Watching some Star Wars lately!! Big fan!!
A long time ago, in a neighborhood, far, far away….Ordinance or Law coverage came into play after a fire loss at a rental property I own….probably 15 years ago now. I will never forget that night. I woke up to 5 messages on my phone from my longtime tennant telling me my house was on fire! I was thinking the worst on my drive to the house, but thankfully, by the time I got to the third voicemail, my tennant let me know that everyone was safe…thank goodness. The investigation determined the fire started in the attic because of the original wiring in the home. The house was built in the 1920’s and the popular method to wire homes at that time was called knob and tube. The copper wiring was wrapped in insulation, but over time the insulation becomes old, dried, out and warn, then tends to break apart. Apparently when this happens the bare copper wire is exposed and becomes dangerous, and prone to starting fires.
After the situation started to settle down a little, I started to think to myself how I was going to get this mess cleaned up. I had two women living in the house that were now displaced and wanted to move back in ASAP. Who did I think of next? Will Lemanski to the rescue!! Will was my insurance agent before I came to MLL Insurance, and I knew he would have answers to all of my questions. He assured me that he put me in a good insurance policy, and I had coverage to get it all cleaned up.
First things first, Will sold me a replacement cost policy, which is the best type of policy for a home. Next, after conversations with my contractor and the city, I was notified that the home had to be rewired using current building code standards. Good thing we had cell phones back then, because I was blowing Will’s phone up! I told him I couldn’t afford to rewire this house, and asked if I had coverage. Will told me one of his jokes that made me laugh and calmed me down. Then he explained he adds an endorsement to all his home policies that gave us extra coverage for code upgrades like the city was requiring. He called it Ordinance or Law coverage. He explained to me that Ordinance or Law coverage provides coverage when a homeowner is required to follow the current laws, ordinances, or building codes while rebuilding from a loss. These additional costs are typically separate from the actual damage from the loss, and are pulled from the separate coverage amount. Like I said before….Will to the rescue! After hearing this, I was feeling much better about the upgrade requirements.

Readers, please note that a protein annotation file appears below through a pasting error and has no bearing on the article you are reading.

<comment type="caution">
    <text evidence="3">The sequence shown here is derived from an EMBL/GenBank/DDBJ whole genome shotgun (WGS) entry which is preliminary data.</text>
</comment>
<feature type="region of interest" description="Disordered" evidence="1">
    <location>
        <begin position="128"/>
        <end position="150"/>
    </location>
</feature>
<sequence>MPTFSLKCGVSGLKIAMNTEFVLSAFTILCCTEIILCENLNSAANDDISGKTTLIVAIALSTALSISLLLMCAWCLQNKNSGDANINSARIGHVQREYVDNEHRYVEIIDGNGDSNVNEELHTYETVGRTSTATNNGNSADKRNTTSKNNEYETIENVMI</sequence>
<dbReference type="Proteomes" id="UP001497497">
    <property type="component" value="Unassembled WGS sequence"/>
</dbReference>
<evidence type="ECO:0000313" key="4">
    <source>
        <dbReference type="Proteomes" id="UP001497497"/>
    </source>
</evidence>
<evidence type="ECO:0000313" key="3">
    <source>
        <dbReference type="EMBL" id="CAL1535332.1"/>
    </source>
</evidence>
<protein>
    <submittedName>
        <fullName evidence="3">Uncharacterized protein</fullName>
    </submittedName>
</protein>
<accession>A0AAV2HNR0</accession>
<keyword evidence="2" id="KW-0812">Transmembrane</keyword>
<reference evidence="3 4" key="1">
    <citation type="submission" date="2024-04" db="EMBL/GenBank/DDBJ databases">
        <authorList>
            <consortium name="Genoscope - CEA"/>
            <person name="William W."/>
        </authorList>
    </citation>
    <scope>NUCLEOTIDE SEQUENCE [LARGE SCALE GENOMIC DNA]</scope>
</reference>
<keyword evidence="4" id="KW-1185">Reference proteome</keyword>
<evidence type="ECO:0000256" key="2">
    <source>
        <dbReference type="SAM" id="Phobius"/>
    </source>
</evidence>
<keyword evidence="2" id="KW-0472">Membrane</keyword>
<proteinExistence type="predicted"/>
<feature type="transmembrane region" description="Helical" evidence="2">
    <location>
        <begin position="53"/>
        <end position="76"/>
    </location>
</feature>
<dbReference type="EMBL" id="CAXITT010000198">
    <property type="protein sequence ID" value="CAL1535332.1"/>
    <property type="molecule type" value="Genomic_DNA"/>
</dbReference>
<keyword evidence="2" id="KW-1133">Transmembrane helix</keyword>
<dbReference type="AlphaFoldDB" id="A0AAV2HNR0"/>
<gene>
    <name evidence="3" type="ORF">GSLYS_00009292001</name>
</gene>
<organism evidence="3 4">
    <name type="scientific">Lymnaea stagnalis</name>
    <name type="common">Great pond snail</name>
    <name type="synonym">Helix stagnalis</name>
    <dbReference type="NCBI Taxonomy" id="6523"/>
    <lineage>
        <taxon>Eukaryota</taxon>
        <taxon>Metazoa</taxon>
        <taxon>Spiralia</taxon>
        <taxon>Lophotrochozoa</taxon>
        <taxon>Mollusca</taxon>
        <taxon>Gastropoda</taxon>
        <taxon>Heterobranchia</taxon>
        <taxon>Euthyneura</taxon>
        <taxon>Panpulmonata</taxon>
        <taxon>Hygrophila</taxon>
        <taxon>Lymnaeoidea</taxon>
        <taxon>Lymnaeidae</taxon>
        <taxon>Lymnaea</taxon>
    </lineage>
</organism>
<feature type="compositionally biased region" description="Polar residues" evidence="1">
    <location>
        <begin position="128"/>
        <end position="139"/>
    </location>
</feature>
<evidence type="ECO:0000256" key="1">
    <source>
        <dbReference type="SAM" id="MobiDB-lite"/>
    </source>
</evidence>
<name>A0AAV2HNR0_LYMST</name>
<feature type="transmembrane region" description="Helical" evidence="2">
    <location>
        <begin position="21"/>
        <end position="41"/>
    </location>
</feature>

The coverage amount for Ordinance or Law is normally a percentage of the coverage “A” dwelling amount on the homeowners policy. I usually see coverages range anywhere from 10% – 25% of coverage “A”. Depending on the insurance company, options for coverage can go up to 100%. Since my policy was a replacement cost policy, I had plenty of coverage to pay the electrician to rewire my rental home. I say this because a lot of landlords I know keep low insurance coverages on their homes to try and save money. In my case, the cost of the coverage was pennies compared to what the total cost of the repairs ended up being. I was very happy Will suggested the policy with more coverage.
I have only been an insurance agent about 5-6 years but I have reviewed a lot of home policies where there is no coverage for Ordinance or Law, or printed in bold **not purchased** is below an additional coverage list. Some of these policies were purchased on-line and the insured had no idea what the coverage was, some were purchased through agents and it wasn’t added. I always explain to potential insureds what the coverage provides and give them my own personal example of what I went though. Once hearing my story, they are fine adding the coverage.
I know my story is based on a rental property being covered, but Ordinance or Law coverage isn’t a coverage for rental homes only. I add this coverage to all home policies I am able to. Each and every home policy needs to have this coverage included. A good example of a claim that happened on a homeowners policy comes from a friend of mine who had a wind claim. Wind blew a tree onto his house and the siding on the home was damaged. Unfortunately the type of siding on the home is old enough that it isn’t made any longer, therefore my friend couldn’t match his siding. The city required the home to have matching siding all around the home. This requirement turned the claim into an Ordinance or Law claim to replace the siding so it all matched.
Another example of Ordinance or Law this time on a commercial building policy. An older building had a fire and needed to be rebuilt. The city inspected the building and required the building be brought up to code in numerous areas. The first code upgrade was making the building handicap accessible at their front entrance. This now had to be brought up to code and a ramp installed. The second thing was there needed to be a fire sprinkler system installed. There was none prior and now that they are doing all these repairs, a sprinkler system had to be installed to code. The third thing was the front door at the top of the handicap accessible ramp. It was a small man door before the loss, and now needed to be upgraded to a wider opening to meet current building codes. The list goes on and on with this one, from wiring to plumbing, there were many upgrades that need to bring the building into code. If you have an old building, Ordinance or law coverage is a very important.
You can say I learned the hard way about Ordinance or Law coverage, but I’m glad I have the story to tell people. Living the experience really helps me explain the coverage and understand it better. So if its Star Wars bad guys you are fighting…. don’t call me! If it’s a home claim or questions, give me a call…I’m only a phone call away!! I hope my stories have helped you readers out there….thanks for reading!